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Mrs. Nef says she and Mr. Nef became great friends with the Chagalls, whom they invited to southern France to spend summers for a decade. During that time, the renowned modernist presented her with a piece of art each year for her July 24 birthday. She even writes in her book that she plans to have her ashes buried at the base of the Chagall mosaic along with Mr. Nef’s.

Along the way, she discovered her adeptness at learning languages. She had to learn Russian with her explorer husband and French with her scholar husband. Every once in a while during our visit, to tease a confused chronicler, Mrs. Nef stops to count on her fingers exactly how old she was as she attained a particular milestone in her productive life.

When she married the well-heeled John Nef in 1964, “it was the first time in my life that I didn’t have to work,” she says.

However, after she had learned to set up a house and host parties for dignitaries and “I had done the Georgetown thing” as “the wife of a famous man,” she says, she longed to go back to work and “do something useful that I might have the talent for.”

With no formal degrees, she persuaded a friend to have her enrolled in the New York Institute for the Study of Psychotherapy. She was forced to end her practice at 80 years of age, when her school’s insurer went out of business.

“I was always a good listener, having missed college,” Mrs. Nef says. It is a trait she credits for presenting her with so many varied opportunities after the sadness and “secrecy” in the Brooklyn household of her childhood.

“Perhaps this early experience of secrecy was at the root of my permanent hunger to know, my curiosity about everything,” Mrs. Nef writes in her autobiography. “Was this why I grew to be a careful listener, an intent watcher, a patient gatherer of every fragment of disparate information, someone who tried to make it all into some intelligible whole?”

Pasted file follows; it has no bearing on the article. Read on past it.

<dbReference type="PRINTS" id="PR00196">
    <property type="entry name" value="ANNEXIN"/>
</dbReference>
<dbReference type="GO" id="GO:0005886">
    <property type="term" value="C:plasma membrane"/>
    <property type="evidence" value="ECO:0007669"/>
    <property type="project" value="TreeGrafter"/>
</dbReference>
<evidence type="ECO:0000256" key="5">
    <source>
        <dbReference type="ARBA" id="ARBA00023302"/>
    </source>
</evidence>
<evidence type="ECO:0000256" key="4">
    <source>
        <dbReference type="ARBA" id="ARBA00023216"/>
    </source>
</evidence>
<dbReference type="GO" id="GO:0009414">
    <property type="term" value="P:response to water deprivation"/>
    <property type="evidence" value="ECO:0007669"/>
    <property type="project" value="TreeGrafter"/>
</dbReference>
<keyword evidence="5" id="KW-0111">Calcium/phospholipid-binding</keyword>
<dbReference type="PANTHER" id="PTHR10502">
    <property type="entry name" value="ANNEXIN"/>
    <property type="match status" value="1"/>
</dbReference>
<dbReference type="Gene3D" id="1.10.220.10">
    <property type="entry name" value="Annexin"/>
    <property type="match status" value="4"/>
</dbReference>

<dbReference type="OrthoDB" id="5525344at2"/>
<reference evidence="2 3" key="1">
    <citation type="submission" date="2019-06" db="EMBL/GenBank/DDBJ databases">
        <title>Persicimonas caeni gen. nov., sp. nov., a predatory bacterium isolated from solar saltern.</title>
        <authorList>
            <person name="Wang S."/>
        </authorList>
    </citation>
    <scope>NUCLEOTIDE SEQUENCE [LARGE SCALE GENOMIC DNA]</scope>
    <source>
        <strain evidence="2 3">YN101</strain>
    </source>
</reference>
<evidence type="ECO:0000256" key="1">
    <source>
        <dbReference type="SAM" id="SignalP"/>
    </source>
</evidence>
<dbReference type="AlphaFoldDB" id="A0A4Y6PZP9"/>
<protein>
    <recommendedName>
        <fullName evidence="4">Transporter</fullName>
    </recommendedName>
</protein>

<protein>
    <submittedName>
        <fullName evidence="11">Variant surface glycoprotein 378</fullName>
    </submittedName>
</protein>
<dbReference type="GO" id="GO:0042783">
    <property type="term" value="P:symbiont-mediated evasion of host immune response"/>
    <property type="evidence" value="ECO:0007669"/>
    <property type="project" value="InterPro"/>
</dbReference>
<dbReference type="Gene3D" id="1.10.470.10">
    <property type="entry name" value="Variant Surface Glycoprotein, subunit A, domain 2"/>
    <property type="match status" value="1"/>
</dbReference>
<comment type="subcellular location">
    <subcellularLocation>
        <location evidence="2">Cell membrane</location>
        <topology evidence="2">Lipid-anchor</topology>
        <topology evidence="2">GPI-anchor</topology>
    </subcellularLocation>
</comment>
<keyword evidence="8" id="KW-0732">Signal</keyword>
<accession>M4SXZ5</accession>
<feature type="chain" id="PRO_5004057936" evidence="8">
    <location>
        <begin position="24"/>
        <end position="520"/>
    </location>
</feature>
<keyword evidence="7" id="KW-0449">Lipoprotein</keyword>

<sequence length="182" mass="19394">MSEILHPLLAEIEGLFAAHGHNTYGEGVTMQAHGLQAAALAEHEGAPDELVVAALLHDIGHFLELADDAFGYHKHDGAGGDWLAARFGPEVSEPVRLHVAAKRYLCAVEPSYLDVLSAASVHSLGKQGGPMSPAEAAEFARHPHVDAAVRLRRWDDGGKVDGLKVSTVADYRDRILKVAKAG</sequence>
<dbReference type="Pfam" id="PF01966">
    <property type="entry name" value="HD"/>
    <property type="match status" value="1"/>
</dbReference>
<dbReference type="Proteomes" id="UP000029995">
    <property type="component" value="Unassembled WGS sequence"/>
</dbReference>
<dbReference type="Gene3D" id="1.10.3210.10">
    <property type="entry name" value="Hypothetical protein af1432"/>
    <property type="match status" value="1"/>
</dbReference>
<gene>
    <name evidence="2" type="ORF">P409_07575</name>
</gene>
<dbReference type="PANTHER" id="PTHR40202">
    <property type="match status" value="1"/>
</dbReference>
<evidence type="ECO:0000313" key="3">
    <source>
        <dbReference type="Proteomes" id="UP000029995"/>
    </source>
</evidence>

In fact, Mrs. Nef says she entered psychotherapy, in part, because her mother’s muteness “was the great mystery of my life.”

Although Mrs. Nef helped set up foundations in two of her husbands’ names, her incarnation as a philanthropist began in the 1990s, after Mr. Nef took ill and she prospered even more after taking over their finances and teaching herself about investing.

Besides aiding Weave, she still serves on some charitable boards and has donated to such organizations as the Washington National Opera, the National Symphony Orchestra and the Corcoran Gallery of Art.

It is with her philanthropy that Mrs. Nef is mosthumble. She has helped hundreds of people, including abused Washington women served by Weave, along that fortuitous “way” with what she calls “my little foundation.”

Weave is presenting Mrs. Nef with its annual Watts Empowerment Award on Monday at an event also featuring Leslie Morgan Steiner, author of the best-seller “Crazy Love.”

Miriam Isserow, Weave’s director of development, says, “When Mrs. Nef first came to Weave, the organization was just getting off the ground, operating from the second bedroom of [a] co-founder’s apartment. Seed funding from the Evelyn Stefansson Nef Foundation allowed Weave to begin offering counseling services along with legal services to survivors of domestic violence. Thousands of survivors have now received counseling at Weave thanks to Mrs. Nef’s early and ongoing support.”

The invitation to the fundraiser states that “thanks to [Mrs. Nef’s] initial faith and passion,” survivors could “begin the process of long-term healing from the lasting emotional trauma of domestic violence.”

Weave’s stated mission is to “work closely with adult and teen survivors of relationship violence and abuse, providing an innovative range of legal, counseling, economic and educational services that leads survivors to utilize their inner and community resources, achieve safety for themselves and their children, and live empowered lives.” (Visit www.weaveincorp.org or call 202-452-9550.)

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